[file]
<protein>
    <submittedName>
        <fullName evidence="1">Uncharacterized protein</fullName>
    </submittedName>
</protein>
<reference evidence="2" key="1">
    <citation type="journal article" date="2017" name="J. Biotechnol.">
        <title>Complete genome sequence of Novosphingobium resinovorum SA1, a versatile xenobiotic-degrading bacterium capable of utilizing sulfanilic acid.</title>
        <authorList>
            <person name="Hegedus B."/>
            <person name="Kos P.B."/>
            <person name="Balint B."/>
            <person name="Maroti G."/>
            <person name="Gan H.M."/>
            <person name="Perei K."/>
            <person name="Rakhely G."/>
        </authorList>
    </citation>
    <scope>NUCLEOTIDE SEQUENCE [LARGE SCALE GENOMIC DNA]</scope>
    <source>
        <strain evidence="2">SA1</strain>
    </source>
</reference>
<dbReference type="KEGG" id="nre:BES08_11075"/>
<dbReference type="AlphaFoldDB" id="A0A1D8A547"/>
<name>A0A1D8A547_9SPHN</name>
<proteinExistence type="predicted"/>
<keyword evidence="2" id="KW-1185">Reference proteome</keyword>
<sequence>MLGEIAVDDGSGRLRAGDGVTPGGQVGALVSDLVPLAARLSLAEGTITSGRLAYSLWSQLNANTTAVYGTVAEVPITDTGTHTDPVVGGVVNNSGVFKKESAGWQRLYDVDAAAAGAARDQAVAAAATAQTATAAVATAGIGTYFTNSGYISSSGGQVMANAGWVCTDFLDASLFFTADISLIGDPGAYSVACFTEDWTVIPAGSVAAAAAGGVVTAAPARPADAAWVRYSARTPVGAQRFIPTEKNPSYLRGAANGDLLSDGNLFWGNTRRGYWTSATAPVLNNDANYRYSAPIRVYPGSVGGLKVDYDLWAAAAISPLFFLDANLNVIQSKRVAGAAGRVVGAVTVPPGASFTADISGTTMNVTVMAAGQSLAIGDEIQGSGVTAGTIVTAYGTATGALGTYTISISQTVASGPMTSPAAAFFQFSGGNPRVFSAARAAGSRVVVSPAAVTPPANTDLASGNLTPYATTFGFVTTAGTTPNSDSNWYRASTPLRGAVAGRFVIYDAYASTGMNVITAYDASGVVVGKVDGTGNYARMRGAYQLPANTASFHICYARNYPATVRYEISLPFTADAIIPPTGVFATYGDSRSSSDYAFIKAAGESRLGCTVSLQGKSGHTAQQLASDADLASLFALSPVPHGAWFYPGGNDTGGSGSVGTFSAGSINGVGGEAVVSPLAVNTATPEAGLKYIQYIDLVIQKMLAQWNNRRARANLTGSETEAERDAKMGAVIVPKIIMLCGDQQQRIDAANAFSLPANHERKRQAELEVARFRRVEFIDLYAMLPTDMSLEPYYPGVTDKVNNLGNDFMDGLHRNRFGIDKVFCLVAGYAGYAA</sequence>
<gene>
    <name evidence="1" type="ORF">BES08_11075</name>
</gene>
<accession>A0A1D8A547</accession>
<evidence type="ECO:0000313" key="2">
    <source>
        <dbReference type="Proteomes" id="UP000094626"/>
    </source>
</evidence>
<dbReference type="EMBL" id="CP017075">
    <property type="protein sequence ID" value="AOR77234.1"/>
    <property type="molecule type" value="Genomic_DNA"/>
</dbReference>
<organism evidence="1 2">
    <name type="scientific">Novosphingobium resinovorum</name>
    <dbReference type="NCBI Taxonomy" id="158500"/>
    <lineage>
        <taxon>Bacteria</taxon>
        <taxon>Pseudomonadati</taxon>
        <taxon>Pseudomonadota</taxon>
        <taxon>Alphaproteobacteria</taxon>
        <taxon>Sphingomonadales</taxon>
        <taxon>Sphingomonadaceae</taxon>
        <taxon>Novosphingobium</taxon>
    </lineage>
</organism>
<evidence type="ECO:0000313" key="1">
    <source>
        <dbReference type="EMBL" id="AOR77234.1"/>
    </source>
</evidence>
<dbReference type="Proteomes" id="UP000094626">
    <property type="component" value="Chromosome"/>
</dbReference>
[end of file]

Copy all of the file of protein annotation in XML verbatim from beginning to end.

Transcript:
<protein>
    <submittedName>
        <fullName evidence="1">Uncharacterized protein</fullName>
    </submittedName>
</protein>
<reference evidence="2" key="1">
    <citation type="journal article" date="2017" name="J. Biotechnol.">
        <title>Complete genome sequence of Novosphingobium resinovorum SA1, a versatile xenobiotic-degrading bacterium capable of utilizing sulfanilic acid.</title>
        <authorList>
            <person name="Hegedus B."/>
            <person name="Kos P.B."/>
            <person name="Balint B."/>
            <person name="Maroti G."/>
            <person name="Gan H.M."/>
            <person name="Perei K."/>
            <person name="Rakhely G."/>
        </authorList>
    </citation>
    <scope>NUCLEOTIDE SEQUENCE [LARGE SCALE GENOMIC DNA]</scope>
    <source>
        <strain evidence="2">SA1</strain>
    </source>
</reference>
<dbReference type="KEGG" id="nre:BES08_11075"/>
<dbReference type="AlphaFoldDB" id="A0A1D8A547"/>
<name>A0A1D8A547_9SPHN</name>
<proteinExistence type="predicted"/>
<keyword evidence="2" id="KW-1185">Reference proteome</keyword>
<sequence>MLGEIAVDDGSGRLRAGDGVTPGGQVGALVSDLVPLAARLSLAEGTITSGRLAYSLWSQLNANTTAVYGTVAEVPITDTGTHTDPVVGGVVNNSGVFKKESAGWQRLYDVDAAAAGAARDQAVAAAATAQTATAAVATAGIGTYFTNSGYISSSGGQVMANAGWVCTDFLDASLFFTADISLIGDPGAYSVACFTEDWTVIPAGSVAAAAAGGVVTAAPARPADAAWVRYSARTPVGAQRFIPTEKNPSYLRGAANGDLLSDGNLFWGNTRRGYWTSATAPVLNNDANYRYSAPIRVYPGSVGGLKVDYDLWAAAAISPLFFLDANLNVIQSKRVAGAAGRVVGAVTVPPGASFTADISGTTMNVTVMAAGQSLAIGDEIQGSGVTAGTIVTAYGTATGALGTYTISISQTVASGPMTSPAAAFFQFSGGNPRVFSAARAAGSRVVVSPAAVTPPANTDLASGNLTPYATTFGFVTTAGTTPNSDSNWYRASTPLRGAVAGRFVIYDAYASTGMNVITAYDASGVVVGKVDGTGNYARMRGAYQLPANTASFHICYARNYPATVRYEISLPFTADAIIPPTGVFATYGDSRSSSDYAFIKAAGESRLGCTVSLQGKSGHTAQQLASDADLASLFALSPVPHGAWFYPGGNDTGGSGSVGTFSAGSINGVGGEAVVSPLAVNTATPEAGLKYIQYIDLVIQKMLAQWNNRRARANLTGSETEAERDAKMGAVIVPKIIMLCGDQQQRIDAANAFSLPANHERKRQAELEVARFRRVEFIDLYAMLPTDMSLEPYYPGVTDKVNNLGNDFMDGLHRNRFGIDKVFCLVAGYAGYAA</sequence>
<gene>
    <name evidence="1" type="ORF">BES08_11075</name>
</gene>
<accession>A0A1D8A547</accession>
<evidence type="ECO:0000313" key="2">
    <source>
        <dbReference type="Proteomes" id="UP000094626"/>
    </source>
</evidence>
<dbReference type="EMBL" id="CP017075">
    <property type="protein sequence ID" value="AOR77234.1"/>
    <property type="molecule type" value="Genomic_DNA"/>
</dbReference>
<organism evidence="1 2">
    <name type="scientific">Novosphingobium resinovorum</name>
    <dbReference type="NCBI Taxonomy" id="158500"/>
    <lineage>
        <taxon>Bacteria</taxon>
        <taxon>Pseudomonadati</taxon>
        <taxon>Pseudomonadota</taxon>
        <taxon>Alphaproteobacteria</taxon>
        <taxon>Sphingomonadales</taxon>
        <taxon>Sphingomonadaceae</taxon>
        <taxon>Novosphingobium</taxon>
    </lineage>
</organism>
<evidence type="ECO:0000313" key="1">
    <source>
        <dbReference type="EMBL" id="AOR77234.1"/>
    </source>
</evidence>
<dbReference type="Proteomes" id="UP000094626">
    <property type="component" value="Chromosome"/>
</dbReference>